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Holiday Sneaks | Short Ends

Settling some scores

Cartoon contenders

November 03, 2002|Michael Mallory

The holiday season usually signals at least one big-event animated film. This year, however, promises enough live-action family tent poles to hold up a city, which will leave two top-pedigree, traditionally animated adventures striving to keep up with the Potters and the Bagginses.

On Nov. 27 Disney blasts off for "Treasure Planet," a futuristic take on "Treasure Island" from writer-directors John Musker and Ron Clements ("The Little Mermaid," "Aladdin" and "Hercules") that has been in production for five years, and on the back burner since the mid-1980s.

Apart from the high-tech trappings, it is a fairly faithful adaptation of the Robert Louis Stevenson classic right down to the 18th century costumes and wooden galleons for spaceships. "It's visually anachronistic because we wanted to keep the romance," says Clements. "Science fiction can be kind of cold and distancing, and we wanted this to be warm and inviting." Initially, the film (which will be released simultaneously in standard and Imax formats) was scheduled as a summer release, though Musker is happier with its current placement: "I think there's something about the holidays and classic English literature that go together."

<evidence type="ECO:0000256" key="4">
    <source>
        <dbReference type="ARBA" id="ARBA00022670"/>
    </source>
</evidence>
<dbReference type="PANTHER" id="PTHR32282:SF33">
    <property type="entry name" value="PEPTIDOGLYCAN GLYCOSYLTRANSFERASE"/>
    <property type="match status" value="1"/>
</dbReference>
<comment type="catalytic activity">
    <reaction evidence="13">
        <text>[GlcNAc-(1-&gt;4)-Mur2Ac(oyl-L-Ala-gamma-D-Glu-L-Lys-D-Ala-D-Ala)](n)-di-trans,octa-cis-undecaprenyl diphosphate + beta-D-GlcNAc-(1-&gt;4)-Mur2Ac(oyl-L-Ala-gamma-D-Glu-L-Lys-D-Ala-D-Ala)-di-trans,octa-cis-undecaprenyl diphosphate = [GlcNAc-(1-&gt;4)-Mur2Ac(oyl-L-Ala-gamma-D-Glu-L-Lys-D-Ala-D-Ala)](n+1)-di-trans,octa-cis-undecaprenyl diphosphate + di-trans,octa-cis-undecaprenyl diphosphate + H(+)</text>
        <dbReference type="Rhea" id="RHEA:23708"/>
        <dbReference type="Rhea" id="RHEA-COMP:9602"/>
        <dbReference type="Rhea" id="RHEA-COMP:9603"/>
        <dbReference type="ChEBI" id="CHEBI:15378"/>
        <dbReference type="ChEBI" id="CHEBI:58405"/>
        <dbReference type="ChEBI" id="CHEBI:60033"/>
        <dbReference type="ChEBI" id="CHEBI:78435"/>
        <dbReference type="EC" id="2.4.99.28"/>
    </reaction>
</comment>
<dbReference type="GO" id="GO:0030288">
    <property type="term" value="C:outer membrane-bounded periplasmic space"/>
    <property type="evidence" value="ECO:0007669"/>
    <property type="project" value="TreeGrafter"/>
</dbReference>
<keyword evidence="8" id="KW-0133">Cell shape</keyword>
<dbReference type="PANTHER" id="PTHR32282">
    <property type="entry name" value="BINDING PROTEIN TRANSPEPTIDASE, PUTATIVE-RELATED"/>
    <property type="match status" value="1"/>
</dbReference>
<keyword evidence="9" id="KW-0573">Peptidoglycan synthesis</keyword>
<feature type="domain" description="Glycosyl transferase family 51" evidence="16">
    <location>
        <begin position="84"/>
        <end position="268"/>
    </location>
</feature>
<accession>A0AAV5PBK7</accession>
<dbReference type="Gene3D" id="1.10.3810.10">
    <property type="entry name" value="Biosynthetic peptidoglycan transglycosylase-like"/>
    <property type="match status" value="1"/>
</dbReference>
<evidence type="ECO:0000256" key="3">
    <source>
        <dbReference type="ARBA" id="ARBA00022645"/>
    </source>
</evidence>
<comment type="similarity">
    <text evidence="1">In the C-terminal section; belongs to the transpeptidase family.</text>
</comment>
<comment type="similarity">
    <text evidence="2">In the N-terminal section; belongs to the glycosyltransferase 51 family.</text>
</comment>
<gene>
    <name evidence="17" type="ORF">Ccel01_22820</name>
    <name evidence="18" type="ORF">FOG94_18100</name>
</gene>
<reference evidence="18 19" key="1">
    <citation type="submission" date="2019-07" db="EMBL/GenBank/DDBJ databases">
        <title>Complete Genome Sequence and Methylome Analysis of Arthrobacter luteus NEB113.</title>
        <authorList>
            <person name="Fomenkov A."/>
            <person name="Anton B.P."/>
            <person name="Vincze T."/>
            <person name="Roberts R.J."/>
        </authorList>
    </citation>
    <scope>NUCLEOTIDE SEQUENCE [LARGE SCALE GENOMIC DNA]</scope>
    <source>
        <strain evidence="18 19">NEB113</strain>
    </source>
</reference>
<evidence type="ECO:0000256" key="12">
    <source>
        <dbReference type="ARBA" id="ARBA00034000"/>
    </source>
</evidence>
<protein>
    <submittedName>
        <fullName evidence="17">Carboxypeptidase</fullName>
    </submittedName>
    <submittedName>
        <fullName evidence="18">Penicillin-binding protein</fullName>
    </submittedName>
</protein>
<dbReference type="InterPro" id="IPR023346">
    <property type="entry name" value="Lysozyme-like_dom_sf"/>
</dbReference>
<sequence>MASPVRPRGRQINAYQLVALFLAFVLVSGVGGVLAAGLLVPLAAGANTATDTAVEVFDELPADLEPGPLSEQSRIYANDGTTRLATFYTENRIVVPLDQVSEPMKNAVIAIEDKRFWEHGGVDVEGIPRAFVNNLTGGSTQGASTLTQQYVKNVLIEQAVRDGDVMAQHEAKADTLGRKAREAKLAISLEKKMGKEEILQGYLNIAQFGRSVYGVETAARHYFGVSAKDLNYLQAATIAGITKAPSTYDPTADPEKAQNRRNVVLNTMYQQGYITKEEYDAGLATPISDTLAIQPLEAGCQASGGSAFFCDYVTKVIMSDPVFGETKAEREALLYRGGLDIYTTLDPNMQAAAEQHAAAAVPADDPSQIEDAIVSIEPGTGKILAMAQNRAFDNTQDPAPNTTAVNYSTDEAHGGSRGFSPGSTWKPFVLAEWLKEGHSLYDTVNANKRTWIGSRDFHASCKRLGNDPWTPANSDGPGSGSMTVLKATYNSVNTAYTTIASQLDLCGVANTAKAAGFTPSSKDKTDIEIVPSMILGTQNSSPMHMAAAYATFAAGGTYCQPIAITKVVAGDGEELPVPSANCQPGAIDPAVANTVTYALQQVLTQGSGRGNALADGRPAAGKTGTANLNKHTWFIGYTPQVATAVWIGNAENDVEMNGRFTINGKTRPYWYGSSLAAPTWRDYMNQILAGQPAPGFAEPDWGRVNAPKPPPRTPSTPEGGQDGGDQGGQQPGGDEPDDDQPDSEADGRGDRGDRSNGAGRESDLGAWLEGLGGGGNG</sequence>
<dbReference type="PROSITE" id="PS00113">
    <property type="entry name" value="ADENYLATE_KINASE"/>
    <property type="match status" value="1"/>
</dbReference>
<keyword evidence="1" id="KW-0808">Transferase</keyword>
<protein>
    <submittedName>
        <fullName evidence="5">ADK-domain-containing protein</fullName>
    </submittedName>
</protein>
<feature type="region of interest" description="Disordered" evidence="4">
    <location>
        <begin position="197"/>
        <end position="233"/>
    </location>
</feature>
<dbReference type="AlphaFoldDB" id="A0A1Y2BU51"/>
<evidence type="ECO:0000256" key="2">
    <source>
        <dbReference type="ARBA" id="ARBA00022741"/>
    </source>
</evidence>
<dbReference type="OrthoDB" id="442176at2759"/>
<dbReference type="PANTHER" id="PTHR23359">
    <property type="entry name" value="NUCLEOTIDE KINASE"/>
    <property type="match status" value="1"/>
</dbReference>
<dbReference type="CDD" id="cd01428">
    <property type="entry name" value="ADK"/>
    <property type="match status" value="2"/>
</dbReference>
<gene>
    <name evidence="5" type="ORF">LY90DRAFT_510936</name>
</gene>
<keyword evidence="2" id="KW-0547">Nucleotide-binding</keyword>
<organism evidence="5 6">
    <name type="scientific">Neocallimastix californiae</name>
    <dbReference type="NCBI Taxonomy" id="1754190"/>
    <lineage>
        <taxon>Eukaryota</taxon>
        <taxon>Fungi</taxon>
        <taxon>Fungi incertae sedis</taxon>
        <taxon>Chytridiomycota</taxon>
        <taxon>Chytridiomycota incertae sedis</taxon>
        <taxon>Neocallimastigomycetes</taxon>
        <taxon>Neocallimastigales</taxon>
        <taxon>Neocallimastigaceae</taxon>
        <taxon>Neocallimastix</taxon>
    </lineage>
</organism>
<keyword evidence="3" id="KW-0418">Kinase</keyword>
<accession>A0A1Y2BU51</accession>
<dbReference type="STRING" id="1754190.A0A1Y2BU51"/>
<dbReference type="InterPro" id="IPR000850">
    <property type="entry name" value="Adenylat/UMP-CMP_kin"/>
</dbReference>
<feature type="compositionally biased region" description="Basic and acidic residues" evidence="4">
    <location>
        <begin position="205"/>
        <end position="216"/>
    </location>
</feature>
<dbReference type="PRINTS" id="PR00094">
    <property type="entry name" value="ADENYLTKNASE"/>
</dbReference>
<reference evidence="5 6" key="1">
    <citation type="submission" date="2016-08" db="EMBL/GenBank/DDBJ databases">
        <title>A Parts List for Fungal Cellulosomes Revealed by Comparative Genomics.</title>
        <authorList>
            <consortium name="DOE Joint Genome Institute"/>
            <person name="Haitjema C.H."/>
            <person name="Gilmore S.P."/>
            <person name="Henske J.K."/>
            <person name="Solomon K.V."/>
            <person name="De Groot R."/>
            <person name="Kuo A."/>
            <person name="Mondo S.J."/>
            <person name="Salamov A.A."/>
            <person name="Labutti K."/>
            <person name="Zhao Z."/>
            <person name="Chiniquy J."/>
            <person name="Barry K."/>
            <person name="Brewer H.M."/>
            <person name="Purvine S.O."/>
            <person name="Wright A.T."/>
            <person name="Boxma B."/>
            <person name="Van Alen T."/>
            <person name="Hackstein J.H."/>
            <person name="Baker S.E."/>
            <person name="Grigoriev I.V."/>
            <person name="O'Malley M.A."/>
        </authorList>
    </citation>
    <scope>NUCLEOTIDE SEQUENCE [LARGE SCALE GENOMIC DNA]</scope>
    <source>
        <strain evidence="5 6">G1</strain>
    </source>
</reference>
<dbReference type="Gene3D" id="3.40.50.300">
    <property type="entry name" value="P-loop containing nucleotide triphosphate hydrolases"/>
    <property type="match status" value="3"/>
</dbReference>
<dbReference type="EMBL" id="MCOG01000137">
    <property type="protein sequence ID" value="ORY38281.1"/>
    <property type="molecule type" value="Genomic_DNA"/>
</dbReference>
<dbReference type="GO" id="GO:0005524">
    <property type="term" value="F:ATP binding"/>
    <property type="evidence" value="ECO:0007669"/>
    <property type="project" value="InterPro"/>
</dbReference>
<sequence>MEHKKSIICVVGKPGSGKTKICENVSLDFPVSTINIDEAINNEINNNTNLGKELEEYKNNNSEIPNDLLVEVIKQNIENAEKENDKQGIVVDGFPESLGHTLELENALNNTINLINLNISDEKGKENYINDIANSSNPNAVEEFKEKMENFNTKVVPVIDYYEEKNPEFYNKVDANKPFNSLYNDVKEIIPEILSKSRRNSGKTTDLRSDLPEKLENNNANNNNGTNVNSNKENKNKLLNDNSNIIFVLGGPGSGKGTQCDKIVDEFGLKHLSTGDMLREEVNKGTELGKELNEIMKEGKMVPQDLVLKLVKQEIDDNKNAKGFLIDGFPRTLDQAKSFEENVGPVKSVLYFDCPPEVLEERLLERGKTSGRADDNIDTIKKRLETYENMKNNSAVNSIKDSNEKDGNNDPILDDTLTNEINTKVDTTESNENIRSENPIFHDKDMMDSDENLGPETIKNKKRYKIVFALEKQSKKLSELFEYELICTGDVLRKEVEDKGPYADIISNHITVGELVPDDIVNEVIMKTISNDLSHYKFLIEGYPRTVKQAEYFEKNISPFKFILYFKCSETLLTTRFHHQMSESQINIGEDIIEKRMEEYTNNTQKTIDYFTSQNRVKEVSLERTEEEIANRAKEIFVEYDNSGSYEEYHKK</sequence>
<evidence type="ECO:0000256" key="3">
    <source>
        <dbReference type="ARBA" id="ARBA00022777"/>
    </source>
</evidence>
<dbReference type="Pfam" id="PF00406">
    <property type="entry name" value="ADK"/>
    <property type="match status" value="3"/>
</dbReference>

On Dec. 20, Paramount will open "The Wild Thornberrys Movie," based on the Nickelodeon series about a family of roving wildlife experts. Producer Gabor Csupo believes the film will break through the small-to-big-screen box-office lethargy that plagued this year's "Hey Arnold: The Movie" and "The Powerpuff Girls."

"For one thing it has a lot bigger scope as far as the movie and the adventure" -- it was filmed in wide-screen Panavision -- "and it's a lot more relatable to adults." Csupo frets that the film, which centers on a hunt for animal poachers in the African savanna, "might have a little hard time in the opening weekend," but he hopes word-of-mouth makes up for it in subsequent weeks.

Still, the competition could get Harry.

-- Michael Mallory

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